While goals are important, it isn’t always just about the goal. On the journey of success we have to shape and mold ourselves to become the person necessary to make the achievement of that goal a reality. It is the strength that we gain, and the knowledge of our inner selves, that provide us the tools to tackle anything that our minds decide is possible.
It has been a while since I have put fingers to the keys and there is a reason for that. Like many people in the world, I have been trying to come to grips with what is going on in the world around us, and exactly where I fit in this new and unfamiliar world. For a person who tries to stay upbeat and positive, I am finding it more difficult, but not impossible, as I watch the division in the world, our country and even in our own families that has changed the very way we live. Suddenly, trying to do the right thing makes some look at you like a “monster with two heads”. Not doing the right thing makes you a target for social media that spreads at lightning speed. As I focused on this, it is here where I have landed.
The ability to make a difference lies within ourselves. Living our life to make everyone else happy is impossible. Living life to make ourselves happy is a much easier task. When we extract ourselves from what everyone else is doing and focus on what we ourselves are doing, life becomes much more manageable. At the end of the day, is it everyone else that we have to answer for, or is it the life we lead and the example we set for others that really matters?
The key for me getting through this past year has been to focus on my well being, both mentally and physically. A regular exercise plan, followed by meditation, has allowed me to stay sane in an unfamiliar world, where all the things I would normally do currently don’t exist. Dinner with friends, trips overseas and family gatherings have been replaced by alone time by the pool, hours on end in my house, and trips to the grocery store turning into a major outing. While I have been dismayed by the action of others, I have not let it become all consuming as I focus on keeping me and my family safe.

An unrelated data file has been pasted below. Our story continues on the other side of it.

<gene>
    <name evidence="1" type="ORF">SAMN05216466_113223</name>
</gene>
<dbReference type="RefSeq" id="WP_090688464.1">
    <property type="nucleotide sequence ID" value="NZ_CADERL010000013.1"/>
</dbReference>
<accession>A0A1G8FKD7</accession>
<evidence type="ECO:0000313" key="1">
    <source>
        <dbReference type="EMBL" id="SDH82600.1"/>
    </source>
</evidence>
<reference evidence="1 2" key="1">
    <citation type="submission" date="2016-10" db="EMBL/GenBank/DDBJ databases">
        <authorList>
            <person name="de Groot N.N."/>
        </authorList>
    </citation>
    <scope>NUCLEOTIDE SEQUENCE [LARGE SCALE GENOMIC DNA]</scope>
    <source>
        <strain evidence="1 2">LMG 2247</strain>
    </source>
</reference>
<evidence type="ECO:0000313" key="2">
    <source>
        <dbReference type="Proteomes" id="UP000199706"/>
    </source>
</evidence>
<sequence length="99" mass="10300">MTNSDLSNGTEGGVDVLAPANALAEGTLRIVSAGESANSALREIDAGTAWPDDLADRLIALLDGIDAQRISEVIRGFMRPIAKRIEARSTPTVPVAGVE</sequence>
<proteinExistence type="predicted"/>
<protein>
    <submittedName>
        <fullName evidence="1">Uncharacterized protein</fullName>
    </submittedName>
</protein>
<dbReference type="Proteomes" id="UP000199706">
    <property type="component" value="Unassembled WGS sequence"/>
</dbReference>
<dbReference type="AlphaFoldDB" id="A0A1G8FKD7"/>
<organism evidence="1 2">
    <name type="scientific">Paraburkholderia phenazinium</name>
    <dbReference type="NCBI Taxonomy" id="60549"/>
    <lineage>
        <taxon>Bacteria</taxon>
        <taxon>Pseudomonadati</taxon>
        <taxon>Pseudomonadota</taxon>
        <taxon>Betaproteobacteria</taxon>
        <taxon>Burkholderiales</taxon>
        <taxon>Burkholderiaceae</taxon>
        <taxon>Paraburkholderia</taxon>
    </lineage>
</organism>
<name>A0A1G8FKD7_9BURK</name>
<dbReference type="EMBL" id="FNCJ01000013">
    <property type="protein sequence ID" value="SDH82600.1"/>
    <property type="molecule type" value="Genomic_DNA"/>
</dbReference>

I do wonder what it would be like if we were all navigating these difficult waters together, rather than apart. If we were supporting each each other no matter our difference in personal or political beliefs. If we were spending our time helping others shepherd through these difficult times, rather than making it more difficult. Perhaps a utopian world, but it doesn’t hurt to dream. That brings me back to living in our world.
When we are living our truth and what is right for us, that should be what comforts us and helps us get through our days. When we deny others the opportunity to affect our goal of making our life path the best that it can be, we have more time to focus on that goal for ourselves. When we are doing what we believe is right, having compassion for others, and doing what we can to leave the world a little better off than we found it, that should make us content with the person that we are striving to be.